Can you change the world?
Do you even want to?
The whole notion of having that kind of impact – whatever your definitions of “change” and “world” might be – can to some be inspiring, to others daunting, to still others an audacity bordering on hubris.
Some lean back and admire those who have done it (especially or even only if the iteration fits the one in our minds), but it is a vicarious exercise, a comfortable venue for bystanders. Others talk a good game.
However, I believe there is something deep in the human spirit that responds to game-changing people and moments. True leadership – whether of our personal lives or our enterprises – is not custodial. The intellectual, emotional, spiritual and even physical atrophy that can set in when we are not moving forward is crippling – to more than just ourselves.
What does it take to change “the world?”
Passion. We always hear that, but the passion I evoke here is not some indulgent, disconnected emotional swirl but a determined and resilient belief that carries us through the barriers, doubts and distractions, a belief that infuses our thinking and our actions. A passion where you lose track of the clock, where the energy comes from somewhere deeper. If you don’t really care passionately about the organization you lead or the choices in your life, why are you doing it?Purpose. The kind of purpose that changes the world is the trowel that gets to the root of who we always meant to be or wish we could be. Purpose is not market share or brand awareness or even the typically listless expressions of mission and vision. It is about magnifying our own interests to stir the pot of the human condition, to make life better, to represent an ideal or a dream that most people have long ago stuffed in a lower drawer for another day. People follow people of purpose. They remind us of the need to explore our own.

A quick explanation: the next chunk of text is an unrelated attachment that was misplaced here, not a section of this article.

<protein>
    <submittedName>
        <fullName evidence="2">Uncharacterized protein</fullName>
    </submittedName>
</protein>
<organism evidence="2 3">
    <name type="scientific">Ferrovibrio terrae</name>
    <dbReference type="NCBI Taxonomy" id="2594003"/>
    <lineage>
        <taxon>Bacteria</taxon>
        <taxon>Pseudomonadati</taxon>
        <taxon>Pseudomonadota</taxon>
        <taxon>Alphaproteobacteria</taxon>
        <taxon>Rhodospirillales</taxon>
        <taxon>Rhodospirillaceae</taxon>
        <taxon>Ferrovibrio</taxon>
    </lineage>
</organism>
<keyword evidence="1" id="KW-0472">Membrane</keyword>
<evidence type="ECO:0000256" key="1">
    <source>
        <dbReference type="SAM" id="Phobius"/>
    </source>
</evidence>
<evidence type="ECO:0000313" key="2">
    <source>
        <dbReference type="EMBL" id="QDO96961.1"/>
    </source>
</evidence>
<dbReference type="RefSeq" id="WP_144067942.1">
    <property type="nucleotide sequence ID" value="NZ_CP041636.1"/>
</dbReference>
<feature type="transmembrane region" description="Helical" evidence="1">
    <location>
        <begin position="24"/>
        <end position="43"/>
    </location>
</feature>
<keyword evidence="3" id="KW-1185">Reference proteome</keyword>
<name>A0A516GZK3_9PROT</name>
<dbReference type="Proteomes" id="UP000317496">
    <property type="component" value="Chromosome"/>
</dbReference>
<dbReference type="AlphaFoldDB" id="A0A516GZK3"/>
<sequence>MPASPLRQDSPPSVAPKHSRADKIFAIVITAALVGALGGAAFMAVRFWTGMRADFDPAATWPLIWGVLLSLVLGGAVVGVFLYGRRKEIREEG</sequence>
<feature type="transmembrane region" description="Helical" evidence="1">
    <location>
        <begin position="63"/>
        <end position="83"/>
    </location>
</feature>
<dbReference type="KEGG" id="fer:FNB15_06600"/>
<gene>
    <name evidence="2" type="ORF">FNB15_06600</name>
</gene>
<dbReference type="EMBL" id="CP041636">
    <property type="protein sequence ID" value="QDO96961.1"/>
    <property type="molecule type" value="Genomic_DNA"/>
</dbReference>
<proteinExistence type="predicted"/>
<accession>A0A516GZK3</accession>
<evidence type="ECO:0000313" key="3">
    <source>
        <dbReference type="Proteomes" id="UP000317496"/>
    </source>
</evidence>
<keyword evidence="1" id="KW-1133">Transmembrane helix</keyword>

Proficiency. An uncomfortable reality, but you cannot change the world unless you bring a skill, a craft, an art to the task. Otherwise we are dreamers without efficacy. When you look at the people who have changed the world – in politics, art, business, society, sports or the broader human condition – they worked really hard at sharpening their skills. They were great for a reason.
The “world” is a big place to imagine you can change. That’s not the real challenge, It’s the world right around us – the one close at hand where the stakes are highest – where we can begin.
And even finish.